Jab Me – To Vaccinate or to not vaccinate, is it really a question?! 

  
Today I visited my local health clinic and the nurse jabbed me with a tetanus booster, Hepatitis A and a Typhoid vaccination. I also had a yellow fever injection last month, and still need to be  jabbed for Hepatitis B, rabies, and purchase malaria tablets, all in the next month before I leave. Luckily for me, I don’t mind needles, even though my arm now hurts from today’s jabs! 

I’d forgotten about travel vaccinations. Maybe because I’ve never travelled to countries where they’re needed. But with South America and South East Asia on the map, suddenly I had to account for these additional, but essential expenses. 

It’s easy to consider not taking certain injections, especially when the pounds start adding up. Luckily some of the injections I’ve had are compliments of the NHS. But most need to be paid for. I can’t put a price on health and I’d rather travel with peace of mind. So here’s the in’s and out’s of common travel vaccinations;

1. Typhoid – Spread via faecally contaminated water, food, raw fruit, shellfish and vegetables, especially in areas with poor standards of food hygiene.

2. Hepatitis A – common in developing countries, this is spread via contaminated food, water or close physical contact with a contaminated individual.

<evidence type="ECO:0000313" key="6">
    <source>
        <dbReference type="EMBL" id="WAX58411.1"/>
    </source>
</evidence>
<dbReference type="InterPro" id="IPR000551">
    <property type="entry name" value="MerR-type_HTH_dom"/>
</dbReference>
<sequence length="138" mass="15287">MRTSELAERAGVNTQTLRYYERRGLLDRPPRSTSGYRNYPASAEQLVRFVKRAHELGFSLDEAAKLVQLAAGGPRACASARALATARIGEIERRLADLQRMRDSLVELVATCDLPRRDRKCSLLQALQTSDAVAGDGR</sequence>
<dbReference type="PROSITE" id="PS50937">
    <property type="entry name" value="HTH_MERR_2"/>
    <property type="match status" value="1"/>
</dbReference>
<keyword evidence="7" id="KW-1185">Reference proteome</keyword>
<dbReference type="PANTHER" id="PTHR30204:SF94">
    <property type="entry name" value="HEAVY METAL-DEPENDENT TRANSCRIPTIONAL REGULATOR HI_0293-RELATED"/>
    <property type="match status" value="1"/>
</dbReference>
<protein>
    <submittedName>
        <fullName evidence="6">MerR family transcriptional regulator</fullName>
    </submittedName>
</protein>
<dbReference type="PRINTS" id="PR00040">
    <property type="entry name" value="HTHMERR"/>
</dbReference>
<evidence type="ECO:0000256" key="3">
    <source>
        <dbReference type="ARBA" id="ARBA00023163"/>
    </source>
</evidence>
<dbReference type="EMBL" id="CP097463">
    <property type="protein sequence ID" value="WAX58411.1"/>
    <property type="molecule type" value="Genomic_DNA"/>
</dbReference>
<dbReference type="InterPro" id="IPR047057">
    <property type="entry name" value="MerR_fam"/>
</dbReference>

3. Tetanus – this bacteria is found in the soil worldwide, and can enter via small cuts and wounds.

4. Diphtheria – a bacterial disease spread by exhaled water droplets, especially in developing countries and mixing closely with the local population. 

5. Yellow Fever – those damn day biting mosquitos! Parts of South America and Africa can put you at risk. Make sure you carry your yellow fever vaccination certificate with you to these countries! 

6. Rabies – a virus carried in the saliva of infected mammals, specifically  dogs and cats. It’s spread by bites, scratches and licks on open wounds. 

7. Hepatitis B – spread through  contaminated blood and body fluids, especially via unprotected sex, unsterilised needles and blood transfusions. 

8. Malaria – spread by Mosquitos in tropical areas. It can take up to 8 days after being bitten for symptoms to show. Malaria tablets and avoiding bites via mosquito nets and repellant are your only options.

Healthy travelling everyone!  

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